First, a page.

Rabies control scenarios simulated
Radius (km) 2
Timing 3 (monthly)
Single species or
2 or 6
2 or 6
5, 9, 14 (cull)
Simulation of rabies spread in two host populations was performed by allowing disease to spread between the two species (cross infection), with a local density-dependent symmetrical transmission process. The model ignored competition between host populations (their population dynamics were independent), although we know this is not strictly correct . However, in case of a rabies outbreak with high mortality in both host populations and therefore reduced population densities, it can be assumed that the impact of competition is low.
We explain all model processes briefly in their inner-annual order (right hand side of Figure 5) in the sub-model section. More detailed descriptions of the processes can be found in the cited literature.
Within social groups, reproduction was density dependent. Disease transmission was local, through contacts of animals within their social group and with animals of adjacent or overlapping groups.
All processes were stochastic at the individual level.
The flow chart (Figure 5) shows model initialization in the upper left: in each simulation run, spatial fox den and badger main sett locations were randomly generated from predefined densities. A capacity was randomly assigned to each badger sett indicating the maximum number of breeding females. Fox and badger territories were allocated around the fox dens and badger setts by tessellation, assigning each cell to the nearest relevant den/earth. Territories could not overlap that of the same species, but could overlap that of the other species, and remained static during a simulation run. Badger territories could not exceed 9.6 km2, so in some low density simulations, badger territories were not completely contiguous. This reduced contiguity was not sufficient to change the disease dynamics .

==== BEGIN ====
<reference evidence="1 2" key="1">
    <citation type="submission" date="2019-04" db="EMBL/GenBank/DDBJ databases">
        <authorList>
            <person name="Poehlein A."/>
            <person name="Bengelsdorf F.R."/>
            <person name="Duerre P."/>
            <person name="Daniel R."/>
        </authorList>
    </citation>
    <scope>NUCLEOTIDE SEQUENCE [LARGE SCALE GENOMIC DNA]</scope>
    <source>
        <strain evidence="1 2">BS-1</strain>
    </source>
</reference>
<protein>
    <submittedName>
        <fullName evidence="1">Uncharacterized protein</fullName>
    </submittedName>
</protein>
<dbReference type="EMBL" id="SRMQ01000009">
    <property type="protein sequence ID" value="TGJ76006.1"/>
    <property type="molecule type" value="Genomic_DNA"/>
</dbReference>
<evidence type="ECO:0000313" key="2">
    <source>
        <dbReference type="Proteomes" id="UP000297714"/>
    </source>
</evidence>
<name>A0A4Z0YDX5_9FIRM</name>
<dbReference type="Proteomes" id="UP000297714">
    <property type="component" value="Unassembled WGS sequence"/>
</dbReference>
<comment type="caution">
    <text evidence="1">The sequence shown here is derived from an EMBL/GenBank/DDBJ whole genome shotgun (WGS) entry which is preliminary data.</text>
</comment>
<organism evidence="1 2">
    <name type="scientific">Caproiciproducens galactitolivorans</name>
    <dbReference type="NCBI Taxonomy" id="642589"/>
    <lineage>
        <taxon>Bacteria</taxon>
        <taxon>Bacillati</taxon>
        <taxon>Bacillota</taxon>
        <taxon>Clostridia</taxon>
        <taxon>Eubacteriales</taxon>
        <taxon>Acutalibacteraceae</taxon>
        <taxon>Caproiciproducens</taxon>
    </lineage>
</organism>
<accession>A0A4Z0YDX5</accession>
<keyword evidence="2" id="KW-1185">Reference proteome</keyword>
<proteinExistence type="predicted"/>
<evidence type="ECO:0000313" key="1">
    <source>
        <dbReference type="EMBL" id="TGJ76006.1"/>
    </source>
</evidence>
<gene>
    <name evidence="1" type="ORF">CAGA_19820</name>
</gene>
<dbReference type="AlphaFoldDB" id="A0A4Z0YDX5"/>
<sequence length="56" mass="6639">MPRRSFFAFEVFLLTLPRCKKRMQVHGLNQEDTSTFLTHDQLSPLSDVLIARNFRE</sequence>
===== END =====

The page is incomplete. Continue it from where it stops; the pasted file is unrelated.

Each group (fox and badger) was then randomly initialized with a stable stage distribution. The stable badger distribution was taken from previous simulations . Initial values for the fox population were calculated from the mean of the last 30 years of 25 repetitions of the model run with standard parameters but without disease. From these simulation results, fox families were initialized in the following way: The family size was calculated from a rounded normal distribution with mean 3.7 and standard deviation 0.075 (truncated at 0). Sexes were randomly attributed with a sex ratio of 0.53 (males). However, if more than one animal was in the group, there was at least one male and one female. Animals were randomly attributed as juveniles with a probability of 0.46 for males and 0.43 for females. This initialization started population dynamics in an established state. Rabies was then injected into one group of one species in the grid centre, during the first simulated September (9th simulation month), which is just prior to the start of juvenile fox dispersal.